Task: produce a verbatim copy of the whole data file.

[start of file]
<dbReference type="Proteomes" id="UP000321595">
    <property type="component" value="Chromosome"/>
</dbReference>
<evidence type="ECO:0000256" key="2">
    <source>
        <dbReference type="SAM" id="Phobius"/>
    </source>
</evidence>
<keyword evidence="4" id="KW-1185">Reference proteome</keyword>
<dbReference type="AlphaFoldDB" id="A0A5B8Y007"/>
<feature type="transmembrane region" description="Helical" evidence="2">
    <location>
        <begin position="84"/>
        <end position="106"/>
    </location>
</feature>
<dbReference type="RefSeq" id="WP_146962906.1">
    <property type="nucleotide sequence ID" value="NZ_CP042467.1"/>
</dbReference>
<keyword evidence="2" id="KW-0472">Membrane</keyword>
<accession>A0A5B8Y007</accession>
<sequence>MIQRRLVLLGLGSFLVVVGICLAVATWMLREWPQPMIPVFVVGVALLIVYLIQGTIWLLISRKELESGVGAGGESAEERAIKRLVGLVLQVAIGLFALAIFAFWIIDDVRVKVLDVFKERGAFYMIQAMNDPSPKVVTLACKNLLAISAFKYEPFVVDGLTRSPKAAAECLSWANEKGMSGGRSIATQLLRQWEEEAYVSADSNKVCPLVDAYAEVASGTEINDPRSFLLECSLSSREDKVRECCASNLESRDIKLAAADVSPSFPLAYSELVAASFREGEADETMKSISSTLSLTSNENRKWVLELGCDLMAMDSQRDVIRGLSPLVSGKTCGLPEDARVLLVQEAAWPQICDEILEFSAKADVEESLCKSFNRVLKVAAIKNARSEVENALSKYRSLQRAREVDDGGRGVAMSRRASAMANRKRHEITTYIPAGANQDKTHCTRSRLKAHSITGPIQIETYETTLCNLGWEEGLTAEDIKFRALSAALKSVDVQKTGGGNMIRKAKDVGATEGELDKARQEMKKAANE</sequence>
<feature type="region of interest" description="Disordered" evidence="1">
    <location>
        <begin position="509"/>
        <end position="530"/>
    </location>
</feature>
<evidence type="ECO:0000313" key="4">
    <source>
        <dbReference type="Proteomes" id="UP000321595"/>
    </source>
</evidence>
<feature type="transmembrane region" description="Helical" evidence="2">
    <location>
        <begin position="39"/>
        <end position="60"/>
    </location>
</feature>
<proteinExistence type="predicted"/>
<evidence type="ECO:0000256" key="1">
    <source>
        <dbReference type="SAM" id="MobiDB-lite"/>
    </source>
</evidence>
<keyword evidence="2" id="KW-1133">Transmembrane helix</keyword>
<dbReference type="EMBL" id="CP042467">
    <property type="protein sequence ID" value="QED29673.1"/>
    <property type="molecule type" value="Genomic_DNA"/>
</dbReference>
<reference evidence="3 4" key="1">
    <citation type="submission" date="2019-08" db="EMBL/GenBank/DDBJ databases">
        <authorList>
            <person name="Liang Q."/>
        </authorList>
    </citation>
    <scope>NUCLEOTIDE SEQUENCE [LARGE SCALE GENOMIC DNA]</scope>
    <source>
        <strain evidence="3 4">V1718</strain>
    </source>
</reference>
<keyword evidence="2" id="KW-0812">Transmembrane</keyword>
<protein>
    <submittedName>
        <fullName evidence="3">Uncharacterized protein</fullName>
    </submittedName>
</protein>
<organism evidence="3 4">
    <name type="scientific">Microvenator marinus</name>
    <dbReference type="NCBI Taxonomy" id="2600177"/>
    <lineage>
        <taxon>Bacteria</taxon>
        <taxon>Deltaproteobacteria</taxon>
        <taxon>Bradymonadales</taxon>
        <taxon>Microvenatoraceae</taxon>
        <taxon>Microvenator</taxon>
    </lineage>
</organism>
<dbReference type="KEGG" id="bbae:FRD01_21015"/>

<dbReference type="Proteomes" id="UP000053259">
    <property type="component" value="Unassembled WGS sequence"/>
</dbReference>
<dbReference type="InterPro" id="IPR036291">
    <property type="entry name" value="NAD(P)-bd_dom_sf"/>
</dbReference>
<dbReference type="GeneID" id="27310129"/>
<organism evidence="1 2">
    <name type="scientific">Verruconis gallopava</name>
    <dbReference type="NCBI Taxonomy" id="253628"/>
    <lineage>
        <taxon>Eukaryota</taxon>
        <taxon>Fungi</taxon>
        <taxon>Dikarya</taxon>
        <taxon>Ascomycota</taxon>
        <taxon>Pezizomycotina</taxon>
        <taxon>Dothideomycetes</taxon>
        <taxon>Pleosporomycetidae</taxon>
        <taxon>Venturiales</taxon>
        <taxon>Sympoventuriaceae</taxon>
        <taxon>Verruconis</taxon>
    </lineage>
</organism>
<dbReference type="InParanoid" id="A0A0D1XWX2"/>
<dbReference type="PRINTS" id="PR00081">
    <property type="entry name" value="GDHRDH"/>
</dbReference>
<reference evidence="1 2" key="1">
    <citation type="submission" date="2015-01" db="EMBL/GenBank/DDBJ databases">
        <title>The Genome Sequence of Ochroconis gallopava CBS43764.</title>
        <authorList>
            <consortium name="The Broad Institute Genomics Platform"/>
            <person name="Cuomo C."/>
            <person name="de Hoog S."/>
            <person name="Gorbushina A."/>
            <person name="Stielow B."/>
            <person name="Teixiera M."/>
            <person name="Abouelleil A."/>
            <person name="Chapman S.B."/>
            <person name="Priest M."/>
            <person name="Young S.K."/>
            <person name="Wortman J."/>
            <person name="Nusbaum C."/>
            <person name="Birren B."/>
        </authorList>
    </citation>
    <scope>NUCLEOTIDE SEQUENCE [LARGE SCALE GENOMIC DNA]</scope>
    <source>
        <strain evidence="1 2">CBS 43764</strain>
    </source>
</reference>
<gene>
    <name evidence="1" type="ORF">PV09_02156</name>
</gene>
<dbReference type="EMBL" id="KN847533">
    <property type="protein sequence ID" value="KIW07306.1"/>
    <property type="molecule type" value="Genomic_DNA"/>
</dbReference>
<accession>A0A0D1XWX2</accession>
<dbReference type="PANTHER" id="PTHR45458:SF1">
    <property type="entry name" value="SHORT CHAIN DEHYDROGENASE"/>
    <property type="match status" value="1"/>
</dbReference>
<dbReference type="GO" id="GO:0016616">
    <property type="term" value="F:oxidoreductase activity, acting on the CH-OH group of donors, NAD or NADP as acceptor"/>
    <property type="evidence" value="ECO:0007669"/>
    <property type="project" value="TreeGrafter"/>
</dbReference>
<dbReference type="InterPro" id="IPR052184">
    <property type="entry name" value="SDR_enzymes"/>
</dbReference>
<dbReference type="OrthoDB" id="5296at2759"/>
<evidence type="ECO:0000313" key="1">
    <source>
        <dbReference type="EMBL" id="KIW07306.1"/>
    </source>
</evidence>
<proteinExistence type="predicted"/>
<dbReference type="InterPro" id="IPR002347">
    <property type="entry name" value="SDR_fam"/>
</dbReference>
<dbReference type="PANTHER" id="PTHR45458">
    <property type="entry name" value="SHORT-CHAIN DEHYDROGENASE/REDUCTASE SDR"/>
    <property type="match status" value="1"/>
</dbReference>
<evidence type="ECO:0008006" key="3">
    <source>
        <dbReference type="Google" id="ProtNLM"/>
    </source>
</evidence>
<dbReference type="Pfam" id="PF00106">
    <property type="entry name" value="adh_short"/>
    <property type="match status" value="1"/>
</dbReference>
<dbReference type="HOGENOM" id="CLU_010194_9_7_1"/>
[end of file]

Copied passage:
<dbReference type="Proteomes" id="UP000321595">
    <property type="component" value="Chromosome"/>
</dbReference>
<evidence type="ECO:0000256" key="2">
    <source>
        <dbReference type="SAM" id="Phobius"/>
    </source>
</evidence>
<keyword evidence="4" id="KW-1185">Reference proteome</keyword>
<dbReference type="AlphaFoldDB" id="A0A5B8Y007"/>
<feature type="transmembrane region" description="Helical" evidence="2">
    <location>
        <begin position="84"/>
        <end position="106"/>
    </location>
</feature>
<dbReference type="RefSeq" id="WP_146962906.1">
    <property type="nucleotide sequence ID" value="NZ_CP042467.1"/>
</dbReference>
<keyword evidence="2" id="KW-0472">Membrane</keyword>
<accession>A0A5B8Y007</accession>
<sequence>MIQRRLVLLGLGSFLVVVGICLAVATWMLREWPQPMIPVFVVGVALLIVYLIQGTIWLLISRKELESGVGAGGESAEERAIKRLVGLVLQVAIGLFALAIFAFWIIDDVRVKVLDVFKERGAFYMIQAMNDPSPKVVTLACKNLLAISAFKYEPFVVDGLTRSPKAAAECLSWANEKGMSGGRSIATQLLRQWEEEAYVSADSNKVCPLVDAYAEVASGTEINDPRSFLLECSLSSREDKVRECCASNLESRDIKLAAADVSPSFPLAYSELVAASFREGEADETMKSISSTLSLTSNENRKWVLELGCDLMAMDSQRDVIRGLSPLVSGKTCGLPEDARVLLVQEAAWPQICDEILEFSAKADVEESLCKSFNRVLKVAAIKNARSEVENALSKYRSLQRAREVDDGGRGVAMSRRASAMANRKRHEITTYIPAGANQDKTHCTRSRLKAHSITGPIQIETYETTLCNLGWEEGLTAEDIKFRALSAALKSVDVQKTGGGNMIRKAKDVGATEGELDKARQEMKKAANE</sequence>
<feature type="region of interest" description="Disordered" evidence="1">
    <location>
        <begin position="509"/>
        <end position="530"/>
    </location>
</feature>
<evidence type="ECO:0000313" key="4">
    <source>
        <dbReference type="Proteomes" id="UP000321595"/>
    </source>
</evidence>
<feature type="transmembrane region" description="Helical" evidence="2">
    <location>
        <begin position="39"/>
        <end position="60"/>
    </location>
</feature>
<proteinExistence type="predicted"/>
<evidence type="ECO:0000256" key="1">
    <source>
        <dbReference type="SAM" id="MobiDB-lite"/>
    </source>
</evidence>
<keyword evidence="2" id="KW-1133">Transmembrane helix</keyword>
<dbReference type="EMBL" id="CP042467">
    <property type="protein sequence ID" value="QED29673.1"/>
    <property type="molecule type" value="Genomic_DNA"/>
</dbReference>
<reference evidence="3 4" key="1">
    <citation type="submission" date="2019-08" db="EMBL/GenBank/DDBJ databases">
        <authorList>
            <person name="Liang Q."/>
        </authorList>
    </citation>
    <scope>NUCLEOTIDE SEQUENCE [LARGE SCALE GENOMIC DNA]</scope>
    <source>
        <strain evidence="3 4">V1718</strain>
    </source>
</reference>
<keyword evidence="2" id="KW-0812">Transmembrane</keyword>
<protein>
    <submittedName>
        <fullName evidence="3">Uncharacterized protein</fullName>
    </submittedName>
</protein>
<organism evidence="3 4">
    <name type="scientific">Microvenator marinus</name>
    <dbReference type="NCBI Taxonomy" id="2600177"/>
    <lineage>
        <taxon>Bacteria</taxon>
        <taxon>Deltaproteobacteria</taxon>
        <taxon>Bradymonadales</taxon>
        <taxon>Microvenatoraceae</taxon>
        <taxon>Microvenator</taxon>
    </lineage>
</organism>
<dbReference type="KEGG" id="bbae:FRD01_21015"/>

<dbReference type="Proteomes" id="UP000053259">
    <property type="component" value="Unassembled WGS sequence"/>
</dbReference>
<dbReference type="InterPro" id="IPR036291">
    <property type="entry name" value="NAD(P)-bd_dom_sf"/>
</dbReference>
<dbReference type="GeneID" id="27310129"/>
<organism evidence="1 2">
    <name type="scientific">Verruconis gallopava</name>
    <dbReference type="NCBI Taxonomy" id="253628"/>
    <lineage>
        <taxon>Eukaryota</taxon>
        <taxon>Fungi</taxon>
        <taxon>Dikarya</taxon>
        <taxon>Ascomycota</taxon>
        <taxon>Pezizomycotina</taxon>
        <taxon>Dothideomycetes</taxon>
        <taxon>Pleosporomycetidae</taxon>
        <taxon>Venturiales</taxon>
        <taxon>Sympoventuriaceae</taxon>
        <taxon>Verruconis</taxon>
    </lineage>
</organism>
<dbReference type="InParanoid" id="A0A0D1XWX2"/>
<dbReference type="PRINTS" id="PR00081">
    <property type="entry name" value="GDHRDH"/>
</dbReference>
<reference evidence="1 2" key="1">
    <citation type="submission" date="2015-01" db="EMBL/GenBank/DDBJ databases">
        <title>The Genome Sequence of Ochroconis gallopava CBS43764.</title>
        <authorList>
            <consortium name="The Broad Institute Genomics Platform"/>
            <person name="Cuomo C."/>
            <person name="de Hoog S."/>
            <person name="Gorbushina A."/>
            <person name="Stielow B."/>
            <person name="Teixiera M."/>
            <person name="Abouelleil A."/>
            <person name="Chapman S.B."/>
            <person name="Priest M."/>
            <person name="Young S.K."/>
            <person name="Wortman J."/>
            <person name="Nusbaum C."/>
            <person name="Birren B."/>
        </authorList>
    </citation>
    <scope>NUCLEOTIDE SEQUENCE [LARGE SCALE GENOMIC DNA]</scope>
    <source>
        <strain evidence="1 2">CBS 43764</strain>
    </source>
</reference>
<gene>
    <name evidence="1" type="ORF">PV09_02156</name>
</gene>
<dbReference type="EMBL" id="KN847533">
    <property type="protein sequence ID" value="KIW07306.1"/>
    <property type="molecule type" value="Genomic_DNA"/>
</dbReference>
<accession>A0A0D1XWX2</accession>
<dbReference type="PANTHER" id="PTHR45458:SF1">
    <property type="entry name" value="SHORT CHAIN DEHYDROGENASE"/>
    <property type="match status" value="1"/>
</dbReference>
<dbReference type="GO" id="GO:0016616">
    <property type="term" value="F:oxidoreductase activity, acting on the CH-OH group of donors, NAD or NADP as acceptor"/>
    <property type="evidence" value="ECO:0007669"/>
    <property type="project" value="TreeGrafter"/>
</dbReference>
<dbReference type="InterPro" id="IPR052184">
    <property type="entry name" value="SDR_enzymes"/>
</dbReference>
<dbReference type="OrthoDB" id="5296at2759"/>
<evidence type="ECO:0000313" key="1">
    <source>
        <dbReference type="EMBL" id="KIW07306.1"/>
    </source>
</evidence>
<proteinExistence type="predicted"/>
<dbReference type="InterPro" id="IPR002347">
    <property type="entry name" value="SDR_fam"/>
</dbReference>
<dbReference type="PANTHER" id="PTHR45458">
    <property type="entry name" value="SHORT-CHAIN DEHYDROGENASE/REDUCTASE SDR"/>
    <property type="match status" value="1"/>
</dbReference>
<evidence type="ECO:0008006" key="3">
    <source>
        <dbReference type="Google" id="ProtNLM"/>
    </source>
</evidence>
<dbReference type="Pfam" id="PF00106">
    <property type="entry name" value="adh_short"/>
    <property type="match status" value="1"/>
</dbReference>
<dbReference type="HOGENOM" id="CLU_010194_9_7_1"/>